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It has been over 1000 days since the New Zealand Warriors last played an NRL match in Auckland, and the Mount Smart Joker has the hair and beard to prove it.

Since the club’s last match at Mount Smart Stadium in Round 24 of the 2019 season, the club super fan, who doesn’t reveal his real identity, has refrained from having a haircut or shaving his beard off.

“Shaving and cutting my hair was always one of my NRL season rituals… so since the last home game in 2019 I haven’t cut my hair and the beard has only been trimmed once,” the Joker told NRL.com.

“Now I can’t wait to get it all off.”

Despite bringing an unwanted seven-game losing streak back with them to New Zealand, enthusiasm for the Warriors hasn’t diminished one bit if ticket sales for the homecoming match against the Wests Tigers on Sunday are anything to go by.

The stadium sold out more than a week before game day, becoming the second-fastest selling match in the club’s history, behind only their debut game back in 1995.

Josh Curran and Dallin Watene-Zelezniak are all smiles on their return to the Warriors spiritual home.
Josh Curran and Dallin Watene-Zelezniak are all smiles on their return to the Warriors spiritual home. ©Photosport

Among the crowd of over 26,500 expected will be husband and wife duo Lorraine and Dave McKee, who despite living in Christchurch, over 1000kms south of Auckland, hadn’t missed a single Warriors home game in the 12 years before the pandemic struck.

At 82 years of age, Lorraine speaks of the child-like joy watching the team in person brings her.

“I think I’ll cry on game day probably…. I can’t wait for that feeling of seeing them running back out onto the field,” she said.

“The crowd are going to go berserk mate, berserk.

“I’ve missed the club, missed the people, we have still watched the games, but it’s been pretty awful without getting to meet all our friends at the games. We’ve made some fantastic friends up there. We’ve already booked all of our flights for the remaining games in Auckland and will be at all of them.”

That lost time with friends over the past couple of seasons is a common theme for much of the Warriors faithful, with home matches each year forming a large part of their social calendar.

“It’s a community, you go to the game and you see your Warriors family, and for the last few years we haven’t had the opportunity to hang out, have a pot of chips and talk some smack,” the Joker added.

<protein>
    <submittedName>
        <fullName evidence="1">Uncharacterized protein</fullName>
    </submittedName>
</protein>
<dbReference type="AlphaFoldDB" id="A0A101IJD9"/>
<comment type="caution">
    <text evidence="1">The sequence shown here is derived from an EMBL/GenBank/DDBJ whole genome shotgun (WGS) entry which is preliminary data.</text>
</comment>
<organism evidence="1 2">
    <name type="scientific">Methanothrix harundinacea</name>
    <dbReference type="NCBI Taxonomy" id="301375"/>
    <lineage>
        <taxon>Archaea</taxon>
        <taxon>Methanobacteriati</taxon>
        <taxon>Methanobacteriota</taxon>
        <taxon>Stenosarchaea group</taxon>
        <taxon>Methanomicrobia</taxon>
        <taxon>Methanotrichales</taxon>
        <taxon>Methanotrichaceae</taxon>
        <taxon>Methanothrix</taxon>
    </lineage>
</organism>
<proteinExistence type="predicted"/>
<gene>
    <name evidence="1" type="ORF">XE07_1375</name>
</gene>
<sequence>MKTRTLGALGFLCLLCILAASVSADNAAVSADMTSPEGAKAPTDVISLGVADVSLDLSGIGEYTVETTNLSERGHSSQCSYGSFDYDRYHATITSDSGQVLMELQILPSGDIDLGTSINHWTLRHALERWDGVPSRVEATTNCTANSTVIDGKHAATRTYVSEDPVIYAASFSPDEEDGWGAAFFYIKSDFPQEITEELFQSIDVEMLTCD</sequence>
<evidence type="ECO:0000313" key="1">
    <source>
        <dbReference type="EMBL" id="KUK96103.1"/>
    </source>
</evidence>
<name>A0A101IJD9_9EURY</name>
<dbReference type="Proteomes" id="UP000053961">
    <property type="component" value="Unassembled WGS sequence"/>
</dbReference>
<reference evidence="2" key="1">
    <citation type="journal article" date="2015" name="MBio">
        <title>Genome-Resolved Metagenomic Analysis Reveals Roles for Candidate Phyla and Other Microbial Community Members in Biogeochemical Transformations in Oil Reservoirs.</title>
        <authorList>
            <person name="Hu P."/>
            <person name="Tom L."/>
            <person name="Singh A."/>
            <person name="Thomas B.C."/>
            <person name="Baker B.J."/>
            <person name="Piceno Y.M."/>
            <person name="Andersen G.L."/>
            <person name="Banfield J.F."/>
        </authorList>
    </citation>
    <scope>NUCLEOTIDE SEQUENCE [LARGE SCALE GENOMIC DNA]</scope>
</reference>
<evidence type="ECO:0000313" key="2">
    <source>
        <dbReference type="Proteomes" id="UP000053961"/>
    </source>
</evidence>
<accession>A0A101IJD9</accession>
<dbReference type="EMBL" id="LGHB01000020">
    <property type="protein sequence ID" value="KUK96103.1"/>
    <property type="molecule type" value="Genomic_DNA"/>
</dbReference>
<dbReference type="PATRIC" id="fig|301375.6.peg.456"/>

Warriors fans celebrating one of the club's home games in 2019.
Warriors fans celebrating one of the club's home games in 2019. ©NRL Photos

“For a diehard fan the result matters, but it doesn’t matter at the same time. It’s being there with mates and experiencing it.”

For Warriors member Emma Harper the team’s extended stay in Australia left her feeling on the outside for the first time since she began supporting the club in 2007.

Not only has she missed interacting with other fans, but also the players themselves, who in a typical year they would get to know through the various meet and greet events organised by the club.

The emotional Mt Smart return

“When you’re used to going to games every other week, meet and greets, all that stuff that goes along with being member, most of us have felt a bit on the outside,” she said.

“Normally you’d get to know the players and they get to know you, but now it is basically a new team who none of us have got to know in person.

“It’s going to be quite emotional getting back and giving everyone hugs.

“I can’t even imagine how the players have done it. We all appreciate it and their efforts to keep the competition going.”

Acknowledgement of Country

The New Zealand Warriors honour the mana of the Indigenous peoples of Aotearoa, Australia and the Pacific. We acknowledge the traditional kaitiaki of the lands, elders past and present, their stories, their traditions, their mamae and their mana motuhake.

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